Likewise, a letter from the California Psychological Association affirmed that the organization “supports calls for objective review of the allegations by both federal and state regulators who have the responsibility for enforcing the mental health parity laws and ensuring that the lawful community standard of care is being fully observed.”
View on-camera interviews with patients and clinicians describing Kaiser’s substandard mental health services:
Interview with patient, Bill Hawkins: http://kaiserunited.org/2011/11/bill-hawkins-interview/
Interview with son of patient, Timm Sinclair: http://kaiserunited.org/2011/11/timm-sinclair-interview/
Interview with Psychiatric Social Worker Emily Ryan and Therapist Jim Clifford: http://kaiserunited.org/2011/09/kaiser-mental-health-workers-speak-out/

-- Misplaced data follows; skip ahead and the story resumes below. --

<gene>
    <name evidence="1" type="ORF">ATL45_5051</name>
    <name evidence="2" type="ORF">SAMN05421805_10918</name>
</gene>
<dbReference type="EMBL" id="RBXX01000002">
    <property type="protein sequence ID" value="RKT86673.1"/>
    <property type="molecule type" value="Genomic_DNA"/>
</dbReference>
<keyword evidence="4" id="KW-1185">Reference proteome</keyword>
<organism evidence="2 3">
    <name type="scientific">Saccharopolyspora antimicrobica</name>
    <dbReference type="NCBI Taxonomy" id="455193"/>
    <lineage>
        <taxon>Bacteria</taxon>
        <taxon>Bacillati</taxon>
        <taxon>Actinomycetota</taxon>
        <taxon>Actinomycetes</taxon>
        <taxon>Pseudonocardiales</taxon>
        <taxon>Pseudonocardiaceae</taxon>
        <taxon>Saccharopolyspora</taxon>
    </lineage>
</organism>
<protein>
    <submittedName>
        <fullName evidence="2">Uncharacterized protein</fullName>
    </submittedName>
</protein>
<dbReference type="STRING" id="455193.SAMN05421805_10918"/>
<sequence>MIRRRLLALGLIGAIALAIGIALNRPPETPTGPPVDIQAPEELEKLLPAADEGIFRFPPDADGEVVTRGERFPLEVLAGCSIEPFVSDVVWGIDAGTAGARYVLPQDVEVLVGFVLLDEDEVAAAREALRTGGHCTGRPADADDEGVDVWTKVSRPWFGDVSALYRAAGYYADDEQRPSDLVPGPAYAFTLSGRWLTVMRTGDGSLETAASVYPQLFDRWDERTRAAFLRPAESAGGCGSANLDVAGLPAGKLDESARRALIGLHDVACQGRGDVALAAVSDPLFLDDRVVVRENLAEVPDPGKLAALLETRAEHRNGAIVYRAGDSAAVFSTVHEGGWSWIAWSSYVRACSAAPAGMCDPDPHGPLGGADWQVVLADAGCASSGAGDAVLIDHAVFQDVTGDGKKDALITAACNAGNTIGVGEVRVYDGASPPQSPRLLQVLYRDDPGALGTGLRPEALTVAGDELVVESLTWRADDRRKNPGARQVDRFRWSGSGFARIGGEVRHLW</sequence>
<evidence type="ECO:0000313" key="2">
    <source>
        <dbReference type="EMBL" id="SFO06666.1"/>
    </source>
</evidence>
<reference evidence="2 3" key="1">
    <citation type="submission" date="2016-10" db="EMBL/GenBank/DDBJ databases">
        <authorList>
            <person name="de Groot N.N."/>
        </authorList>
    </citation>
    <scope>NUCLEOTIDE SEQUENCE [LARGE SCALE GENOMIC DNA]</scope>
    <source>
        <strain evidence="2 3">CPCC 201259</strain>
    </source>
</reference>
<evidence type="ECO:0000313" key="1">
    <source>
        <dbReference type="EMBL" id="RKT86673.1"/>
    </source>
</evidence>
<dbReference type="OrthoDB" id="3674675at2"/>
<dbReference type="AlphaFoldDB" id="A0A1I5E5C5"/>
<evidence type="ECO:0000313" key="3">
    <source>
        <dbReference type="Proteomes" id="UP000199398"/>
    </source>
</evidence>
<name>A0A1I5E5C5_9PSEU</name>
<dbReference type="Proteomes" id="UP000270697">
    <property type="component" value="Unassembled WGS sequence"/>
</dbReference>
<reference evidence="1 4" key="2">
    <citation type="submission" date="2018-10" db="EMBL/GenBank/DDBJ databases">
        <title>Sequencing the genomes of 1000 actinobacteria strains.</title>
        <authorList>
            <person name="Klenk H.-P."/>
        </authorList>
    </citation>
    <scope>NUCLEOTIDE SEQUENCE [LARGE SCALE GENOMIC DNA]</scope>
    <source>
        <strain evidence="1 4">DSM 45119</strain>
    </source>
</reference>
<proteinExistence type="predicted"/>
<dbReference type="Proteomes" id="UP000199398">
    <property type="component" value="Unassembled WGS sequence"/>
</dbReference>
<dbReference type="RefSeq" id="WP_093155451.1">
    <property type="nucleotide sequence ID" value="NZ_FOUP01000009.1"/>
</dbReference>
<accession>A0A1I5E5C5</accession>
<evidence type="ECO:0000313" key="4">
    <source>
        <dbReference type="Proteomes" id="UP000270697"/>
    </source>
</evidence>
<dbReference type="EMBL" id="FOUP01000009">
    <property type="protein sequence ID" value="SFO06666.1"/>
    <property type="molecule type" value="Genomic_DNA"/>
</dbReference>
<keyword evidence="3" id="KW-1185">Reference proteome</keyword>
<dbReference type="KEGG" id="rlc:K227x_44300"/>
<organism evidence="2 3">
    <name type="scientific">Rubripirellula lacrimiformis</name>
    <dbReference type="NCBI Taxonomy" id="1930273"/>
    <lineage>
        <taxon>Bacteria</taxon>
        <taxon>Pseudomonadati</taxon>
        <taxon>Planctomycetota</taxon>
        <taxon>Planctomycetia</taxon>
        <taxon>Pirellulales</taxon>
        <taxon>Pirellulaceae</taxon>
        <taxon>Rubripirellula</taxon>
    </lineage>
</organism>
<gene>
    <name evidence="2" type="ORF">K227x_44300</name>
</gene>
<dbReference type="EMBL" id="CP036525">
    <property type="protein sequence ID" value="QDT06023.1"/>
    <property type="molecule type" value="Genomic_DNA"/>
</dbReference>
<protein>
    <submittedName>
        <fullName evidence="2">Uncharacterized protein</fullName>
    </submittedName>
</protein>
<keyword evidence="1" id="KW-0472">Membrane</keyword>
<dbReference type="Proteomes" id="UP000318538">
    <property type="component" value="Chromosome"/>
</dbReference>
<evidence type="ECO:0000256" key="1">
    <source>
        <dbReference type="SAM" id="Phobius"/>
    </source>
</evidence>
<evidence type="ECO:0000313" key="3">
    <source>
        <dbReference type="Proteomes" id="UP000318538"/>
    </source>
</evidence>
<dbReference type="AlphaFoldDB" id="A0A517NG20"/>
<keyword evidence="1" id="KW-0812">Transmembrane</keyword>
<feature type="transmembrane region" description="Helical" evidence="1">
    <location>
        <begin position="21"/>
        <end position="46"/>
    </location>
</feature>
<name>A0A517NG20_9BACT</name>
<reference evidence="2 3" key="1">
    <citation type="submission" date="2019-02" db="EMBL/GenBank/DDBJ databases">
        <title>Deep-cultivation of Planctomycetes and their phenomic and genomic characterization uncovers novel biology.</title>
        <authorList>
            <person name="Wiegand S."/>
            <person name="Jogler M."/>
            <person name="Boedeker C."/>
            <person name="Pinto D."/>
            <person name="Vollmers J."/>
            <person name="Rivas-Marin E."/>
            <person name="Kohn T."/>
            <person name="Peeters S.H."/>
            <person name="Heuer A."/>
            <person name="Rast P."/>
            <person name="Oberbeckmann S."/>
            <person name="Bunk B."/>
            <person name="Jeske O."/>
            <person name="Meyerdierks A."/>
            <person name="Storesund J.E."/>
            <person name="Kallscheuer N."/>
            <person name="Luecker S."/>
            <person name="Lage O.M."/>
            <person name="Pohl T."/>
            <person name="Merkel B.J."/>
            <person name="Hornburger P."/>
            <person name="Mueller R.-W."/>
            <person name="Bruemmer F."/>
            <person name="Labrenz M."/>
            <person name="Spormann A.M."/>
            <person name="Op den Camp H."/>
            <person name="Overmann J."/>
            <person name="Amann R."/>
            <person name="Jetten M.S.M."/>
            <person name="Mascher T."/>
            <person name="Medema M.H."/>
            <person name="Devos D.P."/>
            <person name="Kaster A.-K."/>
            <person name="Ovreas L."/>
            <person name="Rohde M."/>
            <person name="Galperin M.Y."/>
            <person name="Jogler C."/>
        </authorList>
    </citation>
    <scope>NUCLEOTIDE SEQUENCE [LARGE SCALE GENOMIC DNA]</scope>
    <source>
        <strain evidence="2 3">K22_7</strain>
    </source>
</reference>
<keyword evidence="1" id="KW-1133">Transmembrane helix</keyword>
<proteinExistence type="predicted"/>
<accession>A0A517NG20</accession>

Read the full report here: bit.ly/CareDenied
See NUHW’s resource page for press and the public: http://www.nuhw.org/caredenied
Salinas Valley Memorial Hospital and the National Union of Healthcare Workers Agree to Assemblymember Luis Alejo and State Mediator's Request for 30-Day Cooling Off Period
NUHW strike scheduled for October 18th withdrawn
Salinas, California - SVMH and NUHW today (October 13, 2011) agreed to a request from the offices of Assemblymember Luis Alejo and the state mediator for a 30-day cooling off period in an effort to put in place a process to reach a contract. The parties also agreed to bargaining dates of October 26, November 7, and November 15.
As an expression of good faith, NUHW agreed to withdraw its strike notice, while SVMH agreed to pay those employees who were scheduled to work on June 22 and 23 and were denied reinstatement on those dates, following the union’s one-day strike on June 21.